Growth slowdown boosts rate hopes

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The Independent Online
ECONOMIC GROWTH in the UK almost ground to a halt in the final three months of last year, according to revised figures out yesterday. This will help tilt the balance in favour of lower interest rates next month, analysts said.

"Taken with the minutes of the last meeting, this suggests the Monetary Policy Committee will cut rates," said Steven Bell, chief UK economist at Deutsche Bank.

The level of gross domestic product edged up by just 0.1 per cent in the final quarter, revised down from 0.2 per cent. Growth for the year as a whole was a subdued 1.1 per cent.

The figures showed consumer spending keeping the economy from entering outright recession. Household spending was higher than initially estimated, up by 0.6 per cent on the quarter.

However, the gap between the fortunes of consumers and companies grew wider. Stock building by businesses was weaker than originally reported, as was the contribution of trade to growth owing to a 1.6 per cent drop in exports.

The strong pound also contributed to a 2.4 per cent drop in company profits compared with the previous quarter.

Separately, the Office for National Statistics reported a surprise balance of payments surplus in both the final quarter of 1998 and in the year as a whole.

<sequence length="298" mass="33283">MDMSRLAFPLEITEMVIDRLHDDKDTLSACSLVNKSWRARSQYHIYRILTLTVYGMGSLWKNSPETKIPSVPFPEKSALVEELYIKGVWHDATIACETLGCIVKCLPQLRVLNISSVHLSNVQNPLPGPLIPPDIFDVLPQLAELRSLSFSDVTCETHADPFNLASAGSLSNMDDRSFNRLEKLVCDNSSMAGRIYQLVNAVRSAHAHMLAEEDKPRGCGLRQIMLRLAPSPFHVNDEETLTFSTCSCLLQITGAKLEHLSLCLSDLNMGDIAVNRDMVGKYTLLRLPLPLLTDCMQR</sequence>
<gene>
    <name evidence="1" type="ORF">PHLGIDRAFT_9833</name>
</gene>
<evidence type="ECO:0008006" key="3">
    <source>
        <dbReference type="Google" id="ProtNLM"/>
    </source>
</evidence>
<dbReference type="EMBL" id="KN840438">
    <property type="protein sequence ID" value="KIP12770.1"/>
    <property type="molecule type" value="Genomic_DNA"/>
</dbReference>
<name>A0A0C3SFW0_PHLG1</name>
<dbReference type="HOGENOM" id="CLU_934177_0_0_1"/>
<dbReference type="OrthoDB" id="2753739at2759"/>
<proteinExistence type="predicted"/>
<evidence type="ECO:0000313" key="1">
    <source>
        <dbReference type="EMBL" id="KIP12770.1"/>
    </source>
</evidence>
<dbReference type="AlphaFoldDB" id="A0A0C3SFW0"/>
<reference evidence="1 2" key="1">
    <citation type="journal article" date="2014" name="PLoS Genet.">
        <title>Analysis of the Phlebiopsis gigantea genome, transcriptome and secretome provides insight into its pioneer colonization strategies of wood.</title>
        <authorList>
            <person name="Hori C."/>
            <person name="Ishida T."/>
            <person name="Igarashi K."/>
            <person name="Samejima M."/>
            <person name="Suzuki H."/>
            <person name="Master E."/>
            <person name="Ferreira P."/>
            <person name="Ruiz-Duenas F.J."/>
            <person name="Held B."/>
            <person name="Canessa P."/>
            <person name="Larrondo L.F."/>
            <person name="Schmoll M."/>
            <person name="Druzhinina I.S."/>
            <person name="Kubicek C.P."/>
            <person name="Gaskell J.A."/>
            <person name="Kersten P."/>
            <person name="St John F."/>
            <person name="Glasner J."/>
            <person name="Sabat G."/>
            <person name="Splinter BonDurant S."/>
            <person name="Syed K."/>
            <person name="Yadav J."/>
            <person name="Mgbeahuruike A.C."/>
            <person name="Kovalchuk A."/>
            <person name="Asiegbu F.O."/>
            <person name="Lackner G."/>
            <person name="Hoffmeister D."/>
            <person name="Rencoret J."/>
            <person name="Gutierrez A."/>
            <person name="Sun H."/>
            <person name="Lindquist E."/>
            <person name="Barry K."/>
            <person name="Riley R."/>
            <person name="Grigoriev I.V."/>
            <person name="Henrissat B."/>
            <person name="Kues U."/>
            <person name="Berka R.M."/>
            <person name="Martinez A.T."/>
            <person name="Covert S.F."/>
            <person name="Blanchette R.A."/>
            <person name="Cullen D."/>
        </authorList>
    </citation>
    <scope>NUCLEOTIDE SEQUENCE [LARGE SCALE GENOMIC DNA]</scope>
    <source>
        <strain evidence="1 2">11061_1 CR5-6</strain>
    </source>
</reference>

This is the first time since the middle of the 1980s that Britain has been in the black for two years running.

But the underlying trends were less favourable. The deficit on trade in goods climbed to pounds 6.3bn in the fourth quarter, the highest since 1989. Last year's shortfall was the third-highest on record.

In addition, the surplus on trade in services shrank to pounds 2.9bn from pounds 3.5bn in the third quarter, although it reached a record pounds 12.7bn in 1998 as a whole.

The real explanation for the surprisingly good news on the surplus at the tail end of last year was a record surplus on net income from direct investment, resulting from the higher losses repatriated by foreign-owned banks and oil companies. This boosted the balance of payments overall by pounds 7.5bn in the fourth quarter and pounds 18.8bn during the year.

Levels of both outward and inward direct investment reached new highs last year. British companies invested pounds 69bn abroad, up from pounds 38.9bn in 1997. This included the pounds 32.6bn BP acquisition of US oil company Amoco.

Foreign companies invested pounds 38.1bn in the UK, up from pounds 22.6bn in 1997. But the pace of inward investment into Britain slowed sharply in the final quarter of last year.